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Am J Psychiatry 1921;77:493-502.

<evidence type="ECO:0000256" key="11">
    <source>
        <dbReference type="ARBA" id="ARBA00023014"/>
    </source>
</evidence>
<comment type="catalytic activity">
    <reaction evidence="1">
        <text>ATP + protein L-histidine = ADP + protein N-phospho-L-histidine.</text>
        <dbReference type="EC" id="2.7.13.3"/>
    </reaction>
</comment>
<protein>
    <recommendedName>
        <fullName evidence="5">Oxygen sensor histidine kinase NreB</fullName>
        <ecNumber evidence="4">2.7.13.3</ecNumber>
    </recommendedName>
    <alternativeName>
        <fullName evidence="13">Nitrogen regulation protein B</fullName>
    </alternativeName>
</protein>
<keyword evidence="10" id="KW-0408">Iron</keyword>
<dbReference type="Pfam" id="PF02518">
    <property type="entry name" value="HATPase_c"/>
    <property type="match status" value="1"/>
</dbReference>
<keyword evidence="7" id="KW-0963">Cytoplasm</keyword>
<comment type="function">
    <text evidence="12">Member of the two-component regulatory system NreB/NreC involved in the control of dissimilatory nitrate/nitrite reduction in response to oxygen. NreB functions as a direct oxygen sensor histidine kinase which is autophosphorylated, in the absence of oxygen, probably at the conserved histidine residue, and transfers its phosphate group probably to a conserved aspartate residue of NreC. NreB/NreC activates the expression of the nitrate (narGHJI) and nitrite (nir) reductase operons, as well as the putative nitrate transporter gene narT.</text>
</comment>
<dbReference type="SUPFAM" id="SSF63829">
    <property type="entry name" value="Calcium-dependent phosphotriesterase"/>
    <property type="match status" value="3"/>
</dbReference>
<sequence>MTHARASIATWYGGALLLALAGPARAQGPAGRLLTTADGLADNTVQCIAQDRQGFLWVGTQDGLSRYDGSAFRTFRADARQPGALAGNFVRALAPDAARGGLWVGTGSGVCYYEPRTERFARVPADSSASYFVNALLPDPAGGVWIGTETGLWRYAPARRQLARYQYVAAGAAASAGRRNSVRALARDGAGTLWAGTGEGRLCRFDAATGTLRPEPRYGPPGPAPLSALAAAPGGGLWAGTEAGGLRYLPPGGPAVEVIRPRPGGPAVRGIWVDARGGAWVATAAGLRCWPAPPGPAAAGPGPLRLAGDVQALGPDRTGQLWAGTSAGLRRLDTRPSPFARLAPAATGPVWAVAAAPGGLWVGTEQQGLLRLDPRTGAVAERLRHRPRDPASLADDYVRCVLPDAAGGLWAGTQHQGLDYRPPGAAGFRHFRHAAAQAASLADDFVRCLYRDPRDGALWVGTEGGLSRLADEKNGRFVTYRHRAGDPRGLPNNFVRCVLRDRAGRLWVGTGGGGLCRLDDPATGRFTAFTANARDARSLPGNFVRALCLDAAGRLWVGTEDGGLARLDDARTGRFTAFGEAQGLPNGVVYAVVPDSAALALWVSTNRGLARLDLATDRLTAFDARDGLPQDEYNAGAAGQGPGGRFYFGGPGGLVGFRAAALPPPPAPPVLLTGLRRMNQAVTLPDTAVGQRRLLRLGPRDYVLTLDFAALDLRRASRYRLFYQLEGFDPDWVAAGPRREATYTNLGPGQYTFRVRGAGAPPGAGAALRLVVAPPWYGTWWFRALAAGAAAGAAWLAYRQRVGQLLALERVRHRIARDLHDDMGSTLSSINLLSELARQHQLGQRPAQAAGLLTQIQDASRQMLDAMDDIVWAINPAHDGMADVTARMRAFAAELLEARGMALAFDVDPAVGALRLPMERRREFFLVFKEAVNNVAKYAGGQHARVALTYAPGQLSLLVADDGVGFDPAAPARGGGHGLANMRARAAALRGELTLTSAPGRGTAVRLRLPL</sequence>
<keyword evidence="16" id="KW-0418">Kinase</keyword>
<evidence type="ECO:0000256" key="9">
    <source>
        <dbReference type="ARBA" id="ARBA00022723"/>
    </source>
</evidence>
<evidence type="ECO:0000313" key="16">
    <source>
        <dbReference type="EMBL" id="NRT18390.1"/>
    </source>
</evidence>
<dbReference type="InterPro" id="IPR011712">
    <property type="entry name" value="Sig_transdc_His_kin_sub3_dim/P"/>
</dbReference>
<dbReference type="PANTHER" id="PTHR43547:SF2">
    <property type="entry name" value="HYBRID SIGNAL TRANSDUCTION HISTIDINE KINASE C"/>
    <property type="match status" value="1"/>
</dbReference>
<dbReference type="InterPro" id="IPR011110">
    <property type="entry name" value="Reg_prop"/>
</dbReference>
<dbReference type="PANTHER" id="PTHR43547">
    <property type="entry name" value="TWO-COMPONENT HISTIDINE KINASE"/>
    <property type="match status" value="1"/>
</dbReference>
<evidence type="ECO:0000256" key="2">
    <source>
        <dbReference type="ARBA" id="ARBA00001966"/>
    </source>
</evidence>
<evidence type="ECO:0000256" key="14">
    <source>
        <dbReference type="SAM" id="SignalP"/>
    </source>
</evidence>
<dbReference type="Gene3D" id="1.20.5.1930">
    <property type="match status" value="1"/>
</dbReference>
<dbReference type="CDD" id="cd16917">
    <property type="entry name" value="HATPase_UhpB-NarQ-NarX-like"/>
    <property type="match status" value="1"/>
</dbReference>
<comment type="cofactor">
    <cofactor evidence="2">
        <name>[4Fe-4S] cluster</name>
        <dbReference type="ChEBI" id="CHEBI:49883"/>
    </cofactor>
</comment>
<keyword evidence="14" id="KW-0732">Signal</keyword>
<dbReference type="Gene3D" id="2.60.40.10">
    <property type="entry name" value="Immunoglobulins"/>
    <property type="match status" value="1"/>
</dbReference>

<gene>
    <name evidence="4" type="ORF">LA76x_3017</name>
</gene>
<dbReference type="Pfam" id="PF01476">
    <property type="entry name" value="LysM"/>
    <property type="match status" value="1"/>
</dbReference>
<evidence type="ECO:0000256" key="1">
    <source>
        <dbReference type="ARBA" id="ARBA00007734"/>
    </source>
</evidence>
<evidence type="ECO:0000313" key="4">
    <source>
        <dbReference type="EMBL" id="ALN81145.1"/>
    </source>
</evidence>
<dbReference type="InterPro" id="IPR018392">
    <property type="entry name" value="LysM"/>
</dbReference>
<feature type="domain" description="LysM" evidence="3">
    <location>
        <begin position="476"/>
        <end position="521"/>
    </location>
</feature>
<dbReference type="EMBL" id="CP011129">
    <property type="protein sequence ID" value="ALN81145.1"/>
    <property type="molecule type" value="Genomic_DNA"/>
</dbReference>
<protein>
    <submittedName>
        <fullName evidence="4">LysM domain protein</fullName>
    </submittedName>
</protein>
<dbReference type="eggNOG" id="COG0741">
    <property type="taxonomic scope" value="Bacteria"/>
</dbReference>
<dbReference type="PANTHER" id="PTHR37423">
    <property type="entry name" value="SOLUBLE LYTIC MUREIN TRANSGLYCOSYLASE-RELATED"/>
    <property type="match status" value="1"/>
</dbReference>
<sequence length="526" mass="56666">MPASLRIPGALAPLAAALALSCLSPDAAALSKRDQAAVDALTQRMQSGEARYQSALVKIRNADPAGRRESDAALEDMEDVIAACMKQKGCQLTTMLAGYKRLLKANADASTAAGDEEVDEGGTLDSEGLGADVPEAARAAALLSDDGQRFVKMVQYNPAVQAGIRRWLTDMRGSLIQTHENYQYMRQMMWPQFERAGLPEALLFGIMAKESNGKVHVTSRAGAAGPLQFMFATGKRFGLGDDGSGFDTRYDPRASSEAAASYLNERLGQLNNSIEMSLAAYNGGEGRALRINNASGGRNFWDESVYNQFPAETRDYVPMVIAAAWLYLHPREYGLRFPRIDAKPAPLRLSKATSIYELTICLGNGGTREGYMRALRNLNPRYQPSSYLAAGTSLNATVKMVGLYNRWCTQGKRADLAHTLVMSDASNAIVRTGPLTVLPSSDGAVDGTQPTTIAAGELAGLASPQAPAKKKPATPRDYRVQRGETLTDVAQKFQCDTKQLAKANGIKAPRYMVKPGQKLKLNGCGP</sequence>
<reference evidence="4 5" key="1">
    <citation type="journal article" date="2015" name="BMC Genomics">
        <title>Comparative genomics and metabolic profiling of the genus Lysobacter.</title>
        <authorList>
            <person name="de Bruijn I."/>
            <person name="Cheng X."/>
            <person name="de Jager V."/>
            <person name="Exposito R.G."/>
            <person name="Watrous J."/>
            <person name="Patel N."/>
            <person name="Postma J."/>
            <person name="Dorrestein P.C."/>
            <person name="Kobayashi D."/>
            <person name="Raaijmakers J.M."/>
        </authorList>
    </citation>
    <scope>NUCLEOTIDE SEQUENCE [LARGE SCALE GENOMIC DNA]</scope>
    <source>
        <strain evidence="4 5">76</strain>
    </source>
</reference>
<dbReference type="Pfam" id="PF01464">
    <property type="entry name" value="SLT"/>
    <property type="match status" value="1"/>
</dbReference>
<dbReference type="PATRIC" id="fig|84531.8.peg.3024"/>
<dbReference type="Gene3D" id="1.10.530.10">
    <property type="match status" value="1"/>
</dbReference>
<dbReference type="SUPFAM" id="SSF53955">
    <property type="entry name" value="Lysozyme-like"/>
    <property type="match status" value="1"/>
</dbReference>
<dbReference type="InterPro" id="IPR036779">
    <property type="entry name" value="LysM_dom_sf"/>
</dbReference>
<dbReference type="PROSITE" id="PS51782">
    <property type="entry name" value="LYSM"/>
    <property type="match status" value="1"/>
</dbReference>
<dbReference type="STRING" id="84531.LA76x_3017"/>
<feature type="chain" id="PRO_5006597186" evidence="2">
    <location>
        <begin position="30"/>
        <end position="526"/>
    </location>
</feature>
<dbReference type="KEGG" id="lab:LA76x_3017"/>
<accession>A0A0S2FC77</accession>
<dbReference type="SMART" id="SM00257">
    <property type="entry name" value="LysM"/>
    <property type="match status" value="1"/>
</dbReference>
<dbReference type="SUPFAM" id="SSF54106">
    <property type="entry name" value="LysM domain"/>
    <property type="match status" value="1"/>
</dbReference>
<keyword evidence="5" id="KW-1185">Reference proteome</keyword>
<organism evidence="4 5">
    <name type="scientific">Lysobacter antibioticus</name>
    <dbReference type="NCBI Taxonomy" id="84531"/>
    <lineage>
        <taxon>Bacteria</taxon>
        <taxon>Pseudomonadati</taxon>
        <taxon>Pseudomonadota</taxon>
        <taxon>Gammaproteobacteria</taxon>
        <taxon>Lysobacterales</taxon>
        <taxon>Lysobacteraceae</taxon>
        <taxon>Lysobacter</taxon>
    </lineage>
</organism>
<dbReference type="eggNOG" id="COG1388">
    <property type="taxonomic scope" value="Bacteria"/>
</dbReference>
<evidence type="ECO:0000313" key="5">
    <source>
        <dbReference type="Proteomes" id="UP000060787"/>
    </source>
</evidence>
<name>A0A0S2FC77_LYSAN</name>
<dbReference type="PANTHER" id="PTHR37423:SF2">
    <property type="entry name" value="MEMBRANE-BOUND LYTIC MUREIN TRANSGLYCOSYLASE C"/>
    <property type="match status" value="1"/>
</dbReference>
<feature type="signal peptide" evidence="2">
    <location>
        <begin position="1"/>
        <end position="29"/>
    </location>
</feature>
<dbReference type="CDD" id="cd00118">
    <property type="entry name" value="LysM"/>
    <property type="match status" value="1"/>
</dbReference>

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1. The undiagnosed cases in institution psychiatry present interesting problems as to diagnosis and prognosis.2. Many case histories are lacking in clear description of historical facts, conduct disorders, stream of speech, etc.3. Undiagnosed cases should be followed up most carefully. The average hurried and perfunctory note is only a little better than no note at all.4. Conclusions without a statement of facts are misleading. Terms such as rambling, confused and violent should be used very cautiously in the primary case record.5. Undiagnosed cases should be represented as often as new facts discovered will warrant.6. In a considerable percentage of undiagnosed cases, disagreement and hesitation upon the part of the staff indicate, though oftentimes unwittingly, a good prognosis.7. Confusion and apprehension in an acute psychosis would seem to indicate dementia præcox more often than any other disorder.8. The absence of definite hallucinosis in a case otherwise doubtful contributes to failure in classification.9. There are depressions of psychogenic origin that are not manic-depressive in nature and these types often occur between the ages of 40 and 60 with recovery.10. The senile-presenile state is uncertain ground. A return should be made to the Kraepelinian presenile grouping.11. Psychiatry is so far from being an exact science that many cases must be left undiagnosed if the psychiatrist is to retain his self-respect. He can not honestly diagnose them all.

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